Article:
The sentence was given by a jury at Copenhagen City Court after the man was found guilty of intending to kill or seriously wound members of the public in Copenhagen in November 2016.
He planned to use one or more home-made bombs and long knives in the attack, the jury found.
The man, Moyed al-Zoebi, pleaded not guilty in the case, but the prosecution was able to present sufficient evidence against him.
The bomb was to be produced using components from 17,000 matchsticks which a second man, also Syrian, was found in possession of whilst carrying them in a rucksack as he travelled from Germany to Denmark.
During the case, emphasis was placed on the “strongly extremist mindset” of the accused, Ritzau writes.
He regularly spoke and wrote about jihad, including in a series of online messages with his mother around a month before he travelled to Copenhagen, in which he wrote that he would “kill the whole world until God is worshipped 100 percent”.
At the time, he lived in a refugee facility in Sweden, where other residents became tired of his constant references to the Islamic State terror group, the court heard.
The sentence is in line with precedent in cases involving plans to commit terror.
“This was a case of the most serious form of terrorism with manslaughter and bombings,” the presiding judge said as the sentence was given.
The verdict has been appealed to the Østre Landsret high court.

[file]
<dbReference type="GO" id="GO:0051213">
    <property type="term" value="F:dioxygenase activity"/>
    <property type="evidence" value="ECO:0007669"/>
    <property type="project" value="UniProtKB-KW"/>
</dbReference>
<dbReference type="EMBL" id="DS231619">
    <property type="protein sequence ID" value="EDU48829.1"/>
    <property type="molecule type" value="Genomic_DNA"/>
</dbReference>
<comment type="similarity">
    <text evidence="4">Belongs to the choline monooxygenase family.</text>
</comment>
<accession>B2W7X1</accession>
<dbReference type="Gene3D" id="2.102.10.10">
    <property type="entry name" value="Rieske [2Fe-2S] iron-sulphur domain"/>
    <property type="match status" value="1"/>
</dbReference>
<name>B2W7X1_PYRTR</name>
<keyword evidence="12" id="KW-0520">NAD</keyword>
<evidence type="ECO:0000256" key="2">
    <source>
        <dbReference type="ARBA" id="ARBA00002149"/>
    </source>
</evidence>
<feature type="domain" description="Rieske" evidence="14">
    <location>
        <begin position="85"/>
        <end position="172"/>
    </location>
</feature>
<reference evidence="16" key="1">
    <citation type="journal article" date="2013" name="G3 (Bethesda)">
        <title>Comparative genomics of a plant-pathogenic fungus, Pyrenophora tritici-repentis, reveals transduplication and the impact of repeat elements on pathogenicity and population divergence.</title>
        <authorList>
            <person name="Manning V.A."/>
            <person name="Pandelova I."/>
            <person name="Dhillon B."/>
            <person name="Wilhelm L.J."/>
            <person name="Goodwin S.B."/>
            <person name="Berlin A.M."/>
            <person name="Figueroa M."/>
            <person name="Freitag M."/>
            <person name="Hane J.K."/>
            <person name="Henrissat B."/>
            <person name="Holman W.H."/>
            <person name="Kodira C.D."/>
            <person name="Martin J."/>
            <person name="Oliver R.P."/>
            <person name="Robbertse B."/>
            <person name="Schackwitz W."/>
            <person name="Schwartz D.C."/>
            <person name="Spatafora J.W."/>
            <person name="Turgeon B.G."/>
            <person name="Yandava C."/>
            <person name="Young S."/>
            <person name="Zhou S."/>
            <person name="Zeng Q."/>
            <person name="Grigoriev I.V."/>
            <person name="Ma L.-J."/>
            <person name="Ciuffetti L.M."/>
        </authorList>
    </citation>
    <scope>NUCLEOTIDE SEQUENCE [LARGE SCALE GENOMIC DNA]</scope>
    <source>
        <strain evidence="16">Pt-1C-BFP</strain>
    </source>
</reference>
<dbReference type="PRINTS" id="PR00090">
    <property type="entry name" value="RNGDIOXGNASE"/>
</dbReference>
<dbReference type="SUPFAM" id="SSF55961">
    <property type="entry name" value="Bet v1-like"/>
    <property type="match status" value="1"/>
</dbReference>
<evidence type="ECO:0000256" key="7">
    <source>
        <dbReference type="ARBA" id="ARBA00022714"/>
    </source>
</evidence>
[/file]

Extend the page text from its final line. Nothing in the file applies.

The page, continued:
The plan to carry out the attack in Copenhagen was foiled when the second man was stopped at the port in Rødby on November 19th, 2016 and sent back to Germany, as he was not carrying a passport. The same day, al-Zoebi travelled from Sweden to Copenhagen and waited for several hours before returning across the Øresund by train.
He was arrested in autumn 2017 when he tried to travel from Copenhagen Airport with a fake passport.
The two individuals were later connected and al-Zoebi was eventually charged under Denmark’s terrorism laws.
The accomplice was sentenced to six and a half years in prison by a German court in 2017, with the accounts he gave in that case playing a crucial role in the conviction of the 32-year-old al-Zoebi.
A third man, who has not been identified, is thought to have arranged the contact between the two Syrians.
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